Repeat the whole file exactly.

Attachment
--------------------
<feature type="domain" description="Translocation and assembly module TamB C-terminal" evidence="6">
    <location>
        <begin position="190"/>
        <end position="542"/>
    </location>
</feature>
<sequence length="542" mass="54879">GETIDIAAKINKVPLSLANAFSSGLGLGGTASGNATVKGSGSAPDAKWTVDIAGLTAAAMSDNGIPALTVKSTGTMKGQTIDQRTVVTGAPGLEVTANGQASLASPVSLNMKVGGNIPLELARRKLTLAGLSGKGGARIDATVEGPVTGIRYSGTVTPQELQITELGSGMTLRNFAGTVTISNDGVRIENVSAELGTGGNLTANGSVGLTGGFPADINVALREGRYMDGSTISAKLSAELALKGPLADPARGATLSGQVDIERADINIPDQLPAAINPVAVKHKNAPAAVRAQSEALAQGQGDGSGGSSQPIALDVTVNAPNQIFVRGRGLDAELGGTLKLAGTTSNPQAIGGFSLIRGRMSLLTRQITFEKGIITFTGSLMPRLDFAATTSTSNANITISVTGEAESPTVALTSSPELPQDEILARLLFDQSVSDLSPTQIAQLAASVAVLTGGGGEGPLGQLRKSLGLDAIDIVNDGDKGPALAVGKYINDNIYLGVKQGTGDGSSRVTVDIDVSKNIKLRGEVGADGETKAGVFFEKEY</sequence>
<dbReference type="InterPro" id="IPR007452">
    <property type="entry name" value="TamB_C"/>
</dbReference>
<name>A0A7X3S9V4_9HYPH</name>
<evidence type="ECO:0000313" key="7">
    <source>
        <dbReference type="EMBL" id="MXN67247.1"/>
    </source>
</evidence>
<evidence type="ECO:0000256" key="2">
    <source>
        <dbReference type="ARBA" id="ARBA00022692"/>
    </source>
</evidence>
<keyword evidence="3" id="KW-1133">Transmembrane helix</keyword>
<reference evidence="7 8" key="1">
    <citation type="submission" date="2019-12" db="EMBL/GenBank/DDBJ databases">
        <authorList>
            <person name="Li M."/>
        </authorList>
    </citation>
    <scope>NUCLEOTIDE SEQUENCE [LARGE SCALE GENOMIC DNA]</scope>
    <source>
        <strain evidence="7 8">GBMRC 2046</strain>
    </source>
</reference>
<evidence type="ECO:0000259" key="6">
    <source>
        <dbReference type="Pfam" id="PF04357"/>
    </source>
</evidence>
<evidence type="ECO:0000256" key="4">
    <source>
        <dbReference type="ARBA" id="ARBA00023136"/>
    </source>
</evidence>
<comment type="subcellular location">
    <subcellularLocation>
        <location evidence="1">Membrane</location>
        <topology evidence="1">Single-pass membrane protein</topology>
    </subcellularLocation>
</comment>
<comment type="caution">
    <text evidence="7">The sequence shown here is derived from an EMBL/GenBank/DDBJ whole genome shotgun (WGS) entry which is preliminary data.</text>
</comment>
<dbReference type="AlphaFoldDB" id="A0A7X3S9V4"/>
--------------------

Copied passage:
<feature type="domain" description="Translocation and assembly module TamB C-terminal" evidence="6">
    <location>
        <begin position="190"/>
        <end position="542"/>
    </location>
</feature>
<sequence length="542" mass="54879">GETIDIAAKINKVPLSLANAFSSGLGLGGTASGNATVKGSGSAPDAKWTVDIAGLTAAAMSDNGIPALTVKSTGTMKGQTIDQRTVVTGAPGLEVTANGQASLASPVSLNMKVGGNIPLELARRKLTLAGLSGKGGARIDATVEGPVTGIRYSGTVTPQELQITELGSGMTLRNFAGTVTISNDGVRIENVSAELGTGGNLTANGSVGLTGGFPADINVALREGRYMDGSTISAKLSAELALKGPLADPARGATLSGQVDIERADINIPDQLPAAINPVAVKHKNAPAAVRAQSEALAQGQGDGSGGSSQPIALDVTVNAPNQIFVRGRGLDAELGGTLKLAGTTSNPQAIGGFSLIRGRMSLLTRQITFEKGIITFTGSLMPRLDFAATTSTSNANITISVTGEAESPTVALTSSPELPQDEILARLLFDQSVSDLSPTQIAQLAASVAVLTGGGGEGPLGQLRKSLGLDAIDIVNDGDKGPALAVGKYINDNIYLGVKQGTGDGSSRVTVDIDVSKNIKLRGEVGADGETKAGVFFEKEY</sequence>
<dbReference type="InterPro" id="IPR007452">
    <property type="entry name" value="TamB_C"/>
</dbReference>
<name>A0A7X3S9V4_9HYPH</name>
<evidence type="ECO:0000313" key="7">
    <source>
        <dbReference type="EMBL" id="MXN67247.1"/>
    </source>
</evidence>
<evidence type="ECO:0000256" key="2">
    <source>
        <dbReference type="ARBA" id="ARBA00022692"/>
    </source>
</evidence>
<keyword evidence="3" id="KW-1133">Transmembrane helix</keyword>
<reference evidence="7 8" key="1">
    <citation type="submission" date="2019-12" db="EMBL/GenBank/DDBJ databases">
        <authorList>
            <person name="Li M."/>
        </authorList>
    </citation>
    <scope>NUCLEOTIDE SEQUENCE [LARGE SCALE GENOMIC DNA]</scope>
    <source>
        <strain evidence="7 8">GBMRC 2046</strain>
    </source>
</reference>
<evidence type="ECO:0000259" key="6">
    <source>
        <dbReference type="Pfam" id="PF04357"/>
    </source>
</evidence>
<evidence type="ECO:0000256" key="4">
    <source>
        <dbReference type="ARBA" id="ARBA00023136"/>
    </source>
</evidence>
<comment type="subcellular location">
    <subcellularLocation>
        <location evidence="1">Membrane</location>
        <topology evidence="1">Single-pass membrane protein</topology>
    </subcellularLocation>
</comment>
<comment type="caution">
    <text evidence="7">The sequence shown here is derived from an EMBL/GenBank/DDBJ whole genome shotgun (WGS) entry which is preliminary data.</text>
</comment>
<dbReference type="AlphaFoldDB" id="A0A7X3S9V4"/>